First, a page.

Welcome to GreenEyedGuide, your guide to the science behind caffeine and energy drinks. This is a series on How Caffeine Affects the Brain. Since this is a complex topic and we have a lot to cover, I’ve broken the key questions into different posts. In Part 1 we’ll discuss how caffeine makes you feel awake and alert, we’ll review the biochemistry (which you can skip), and we’ll summarize the ways caffeine does and does not help you focus.
Later in this series, we’ll also talk about:
- Why does caffeine work differently after an all-nighter?
- What ingredients in energy drinks help you focus during gaming?
- Is coffee or energy drinks better for studying?
- Does your brain get addicted to caffeine and energy drinks?
Part 1: How does caffeine help you focus?
- It’s easier to pay attention when you’re not sleepy – caffeine makes you more alert by blocking a molecule named adenosine
- When adenosine sits on its throne (a receptor in the brain), it sends signals to tell you to sleep
- When caffeine blocks adenosine, adenosine cannot tell you to sleep
Being awake is not the same as being alert.
Being awake is not the same as being alert, just like hearing is not the same as listening.
In a previous post, we reviewed a Nootropic drink called Focus Aid and used a Harry Potter reference to explain how caffeine helps you focus. Here are the highlights:
Caffeine Boosts Dopamine
- Caffeine stimulates the nervous system, which has consequences all over the body
- All sources and forms of caffeine help you focus because caffeine enhances dopamine signaling in the brain
- Dopamine is a neurotransmitter, a chemical that sends signals/messages to nerve cells
If adenosine is Vernon Dursley, dopamine is an owl, and dopamine’s signal is a letter. When caffeine blocks adenosine, adenosine can’t block dopamine, which means LOTS OF MESSAGES get through!!!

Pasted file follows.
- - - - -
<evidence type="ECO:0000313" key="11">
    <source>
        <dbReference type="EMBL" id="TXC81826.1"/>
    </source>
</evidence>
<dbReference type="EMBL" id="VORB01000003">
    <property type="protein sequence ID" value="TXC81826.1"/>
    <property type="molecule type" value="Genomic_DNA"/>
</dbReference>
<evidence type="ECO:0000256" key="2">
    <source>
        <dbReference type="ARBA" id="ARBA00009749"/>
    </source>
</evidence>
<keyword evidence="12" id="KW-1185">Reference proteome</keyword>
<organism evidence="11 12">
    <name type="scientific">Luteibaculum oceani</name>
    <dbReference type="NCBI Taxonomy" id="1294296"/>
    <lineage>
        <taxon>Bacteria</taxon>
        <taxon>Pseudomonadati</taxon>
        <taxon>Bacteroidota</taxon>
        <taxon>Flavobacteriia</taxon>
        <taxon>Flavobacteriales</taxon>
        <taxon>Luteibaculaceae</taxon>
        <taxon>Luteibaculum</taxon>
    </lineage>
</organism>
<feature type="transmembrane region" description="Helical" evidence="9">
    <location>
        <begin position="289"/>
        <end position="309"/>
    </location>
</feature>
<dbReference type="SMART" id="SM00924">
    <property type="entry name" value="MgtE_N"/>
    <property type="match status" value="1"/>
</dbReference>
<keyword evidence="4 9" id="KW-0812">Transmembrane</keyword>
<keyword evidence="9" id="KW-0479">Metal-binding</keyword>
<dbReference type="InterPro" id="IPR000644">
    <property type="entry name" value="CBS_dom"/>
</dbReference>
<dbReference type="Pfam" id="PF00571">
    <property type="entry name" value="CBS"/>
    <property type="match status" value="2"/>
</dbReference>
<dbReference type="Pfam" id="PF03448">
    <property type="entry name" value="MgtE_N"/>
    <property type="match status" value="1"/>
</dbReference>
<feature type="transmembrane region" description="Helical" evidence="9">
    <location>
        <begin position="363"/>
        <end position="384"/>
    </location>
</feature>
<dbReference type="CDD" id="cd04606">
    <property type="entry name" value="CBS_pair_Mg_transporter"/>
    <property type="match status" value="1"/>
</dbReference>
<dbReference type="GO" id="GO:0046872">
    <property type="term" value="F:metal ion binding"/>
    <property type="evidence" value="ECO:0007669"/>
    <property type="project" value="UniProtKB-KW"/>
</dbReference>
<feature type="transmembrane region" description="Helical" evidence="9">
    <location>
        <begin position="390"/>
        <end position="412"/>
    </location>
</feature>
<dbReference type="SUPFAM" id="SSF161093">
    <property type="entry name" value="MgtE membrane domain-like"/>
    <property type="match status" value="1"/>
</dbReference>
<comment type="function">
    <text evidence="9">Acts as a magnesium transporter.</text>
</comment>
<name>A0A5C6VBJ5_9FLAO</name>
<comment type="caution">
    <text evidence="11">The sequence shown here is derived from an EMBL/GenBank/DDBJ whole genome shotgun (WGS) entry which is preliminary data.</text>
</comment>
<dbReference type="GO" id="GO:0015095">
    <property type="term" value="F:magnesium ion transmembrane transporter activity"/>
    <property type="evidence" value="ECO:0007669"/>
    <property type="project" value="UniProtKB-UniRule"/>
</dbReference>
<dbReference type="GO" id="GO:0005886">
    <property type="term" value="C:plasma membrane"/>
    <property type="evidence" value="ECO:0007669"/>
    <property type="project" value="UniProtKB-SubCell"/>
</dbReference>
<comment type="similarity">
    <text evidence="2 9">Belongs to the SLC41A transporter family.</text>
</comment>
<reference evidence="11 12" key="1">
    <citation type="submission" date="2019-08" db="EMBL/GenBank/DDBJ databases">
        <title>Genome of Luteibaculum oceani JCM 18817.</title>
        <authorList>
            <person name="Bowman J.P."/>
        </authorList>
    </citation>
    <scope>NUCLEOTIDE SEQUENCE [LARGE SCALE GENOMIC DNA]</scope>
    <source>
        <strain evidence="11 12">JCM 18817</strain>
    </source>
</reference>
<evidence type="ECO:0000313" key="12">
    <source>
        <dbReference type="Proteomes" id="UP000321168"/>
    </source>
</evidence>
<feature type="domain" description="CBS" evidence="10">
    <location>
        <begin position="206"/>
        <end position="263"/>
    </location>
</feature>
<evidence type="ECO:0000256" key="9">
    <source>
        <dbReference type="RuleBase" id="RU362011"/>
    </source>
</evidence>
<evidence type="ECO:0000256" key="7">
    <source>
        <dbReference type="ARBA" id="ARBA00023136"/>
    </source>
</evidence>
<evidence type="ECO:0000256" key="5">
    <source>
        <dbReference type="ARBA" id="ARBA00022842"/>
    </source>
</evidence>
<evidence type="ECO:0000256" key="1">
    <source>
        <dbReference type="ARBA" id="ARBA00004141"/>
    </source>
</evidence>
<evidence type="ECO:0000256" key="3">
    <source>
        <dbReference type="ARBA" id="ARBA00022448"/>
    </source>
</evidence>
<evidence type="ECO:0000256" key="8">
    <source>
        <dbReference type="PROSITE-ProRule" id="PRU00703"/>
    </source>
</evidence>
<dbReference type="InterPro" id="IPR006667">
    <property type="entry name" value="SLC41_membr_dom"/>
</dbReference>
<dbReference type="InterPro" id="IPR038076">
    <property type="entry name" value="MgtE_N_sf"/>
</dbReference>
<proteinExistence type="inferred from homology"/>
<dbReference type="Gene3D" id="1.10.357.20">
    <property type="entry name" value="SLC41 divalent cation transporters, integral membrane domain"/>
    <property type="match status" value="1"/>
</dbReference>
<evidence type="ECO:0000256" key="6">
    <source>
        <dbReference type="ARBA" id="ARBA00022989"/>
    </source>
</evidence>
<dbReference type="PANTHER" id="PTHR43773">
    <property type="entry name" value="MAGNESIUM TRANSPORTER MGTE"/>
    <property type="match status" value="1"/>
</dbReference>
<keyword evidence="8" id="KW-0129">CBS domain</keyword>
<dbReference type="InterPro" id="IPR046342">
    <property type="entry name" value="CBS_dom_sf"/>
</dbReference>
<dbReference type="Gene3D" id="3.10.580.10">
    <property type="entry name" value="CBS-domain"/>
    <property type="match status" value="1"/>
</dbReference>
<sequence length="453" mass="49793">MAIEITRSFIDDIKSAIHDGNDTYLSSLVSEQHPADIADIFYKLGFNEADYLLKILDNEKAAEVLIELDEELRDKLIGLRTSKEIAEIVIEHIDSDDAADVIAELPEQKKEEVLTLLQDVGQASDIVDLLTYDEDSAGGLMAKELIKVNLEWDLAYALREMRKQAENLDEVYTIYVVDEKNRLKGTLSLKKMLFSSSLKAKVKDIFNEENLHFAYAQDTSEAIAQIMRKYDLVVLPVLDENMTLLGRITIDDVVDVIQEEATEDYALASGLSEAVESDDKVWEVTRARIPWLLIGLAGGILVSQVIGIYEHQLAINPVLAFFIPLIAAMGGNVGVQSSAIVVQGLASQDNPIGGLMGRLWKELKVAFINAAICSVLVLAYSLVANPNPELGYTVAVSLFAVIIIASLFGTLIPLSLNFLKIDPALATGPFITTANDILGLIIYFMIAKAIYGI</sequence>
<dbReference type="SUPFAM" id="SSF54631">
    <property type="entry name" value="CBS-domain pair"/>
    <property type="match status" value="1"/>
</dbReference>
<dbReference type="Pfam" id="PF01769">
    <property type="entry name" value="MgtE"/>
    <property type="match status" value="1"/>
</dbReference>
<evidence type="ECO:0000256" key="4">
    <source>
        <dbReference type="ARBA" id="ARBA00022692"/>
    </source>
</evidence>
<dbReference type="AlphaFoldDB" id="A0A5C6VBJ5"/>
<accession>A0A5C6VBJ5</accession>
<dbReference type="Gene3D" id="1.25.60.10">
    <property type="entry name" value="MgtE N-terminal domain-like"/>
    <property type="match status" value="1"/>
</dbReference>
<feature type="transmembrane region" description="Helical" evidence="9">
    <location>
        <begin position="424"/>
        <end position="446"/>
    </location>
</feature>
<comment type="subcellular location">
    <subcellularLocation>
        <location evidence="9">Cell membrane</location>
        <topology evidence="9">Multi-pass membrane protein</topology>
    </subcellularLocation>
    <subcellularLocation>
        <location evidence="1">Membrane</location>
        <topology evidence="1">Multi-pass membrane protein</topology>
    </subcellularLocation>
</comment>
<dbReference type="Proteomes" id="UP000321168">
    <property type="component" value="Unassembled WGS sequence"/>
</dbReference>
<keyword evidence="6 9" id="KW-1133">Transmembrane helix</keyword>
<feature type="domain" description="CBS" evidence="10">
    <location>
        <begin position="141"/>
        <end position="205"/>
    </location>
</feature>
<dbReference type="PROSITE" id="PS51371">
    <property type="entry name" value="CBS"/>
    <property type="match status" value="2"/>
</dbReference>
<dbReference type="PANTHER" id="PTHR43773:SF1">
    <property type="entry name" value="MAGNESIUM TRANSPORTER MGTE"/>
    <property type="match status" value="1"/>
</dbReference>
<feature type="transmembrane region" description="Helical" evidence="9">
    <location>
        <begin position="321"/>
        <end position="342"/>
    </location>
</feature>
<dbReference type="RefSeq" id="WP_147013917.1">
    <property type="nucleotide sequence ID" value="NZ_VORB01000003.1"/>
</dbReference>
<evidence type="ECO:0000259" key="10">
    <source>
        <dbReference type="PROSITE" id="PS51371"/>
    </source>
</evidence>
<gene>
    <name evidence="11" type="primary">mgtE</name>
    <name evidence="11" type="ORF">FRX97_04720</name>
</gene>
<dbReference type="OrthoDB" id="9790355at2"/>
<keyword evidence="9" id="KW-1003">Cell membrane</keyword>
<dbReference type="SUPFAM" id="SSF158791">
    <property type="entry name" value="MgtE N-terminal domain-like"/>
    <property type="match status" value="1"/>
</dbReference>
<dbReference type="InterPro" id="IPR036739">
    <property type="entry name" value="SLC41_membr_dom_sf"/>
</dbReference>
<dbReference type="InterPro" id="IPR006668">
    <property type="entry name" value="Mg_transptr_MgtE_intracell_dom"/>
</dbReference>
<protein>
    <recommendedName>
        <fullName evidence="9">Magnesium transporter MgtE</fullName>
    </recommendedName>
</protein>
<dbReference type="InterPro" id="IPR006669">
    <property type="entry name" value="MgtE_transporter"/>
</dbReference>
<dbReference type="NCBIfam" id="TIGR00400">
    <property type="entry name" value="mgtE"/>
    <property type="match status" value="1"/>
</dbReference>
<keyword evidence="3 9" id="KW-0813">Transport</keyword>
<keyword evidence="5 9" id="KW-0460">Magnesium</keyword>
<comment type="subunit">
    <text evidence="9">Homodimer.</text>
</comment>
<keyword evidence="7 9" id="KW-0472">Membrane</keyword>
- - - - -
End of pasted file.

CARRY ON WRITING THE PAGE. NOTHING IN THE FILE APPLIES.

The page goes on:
What Caffeine Can and Can’t Do for Your Brain
There are limits to caffeine’s powers, according to research by Bichler, Swenson, and Harris [2006, Amino Acids]. Caffeine stimulates the nervous system; it doesn’t help you with mathematical reasoning, logic, or short-term memory. Caffeine provides a boost of energy to do routine maneuvers but makes it harder for a person to patiently tackle
The Science Behind Caffeine and Cognition
If you’re not into biochemistry, feel free to skip this paragraph!
- When adenosine is docked in A1, it suppresses the signal from dopamine because the adenosine receptor and the dopamine receptor are G-coupled proteins
- Binding caffeine to adenosine receptor A1 leads to inhibition of the adenosine signal
- By inhibiting adenosine, caffeine removes that suppression, which enables dopamine signaling
- Dopamine signaling activates adenylyl cyclase which increases levels of cAMP
- Increased cAMP increases PKA
- Increased PKA leads to increased locomotor activity, which is observed as caffeine’s stimulatory effects
Stay tuned for the next part of the series: is coffee or energy drinks better for studying?
Caffeine is good at helping you focus, but do the other ingredients in coffee help or hinder? How well do theanine and caffeine get along? What about caffeine and taurine? Stay tuned for Part 2!
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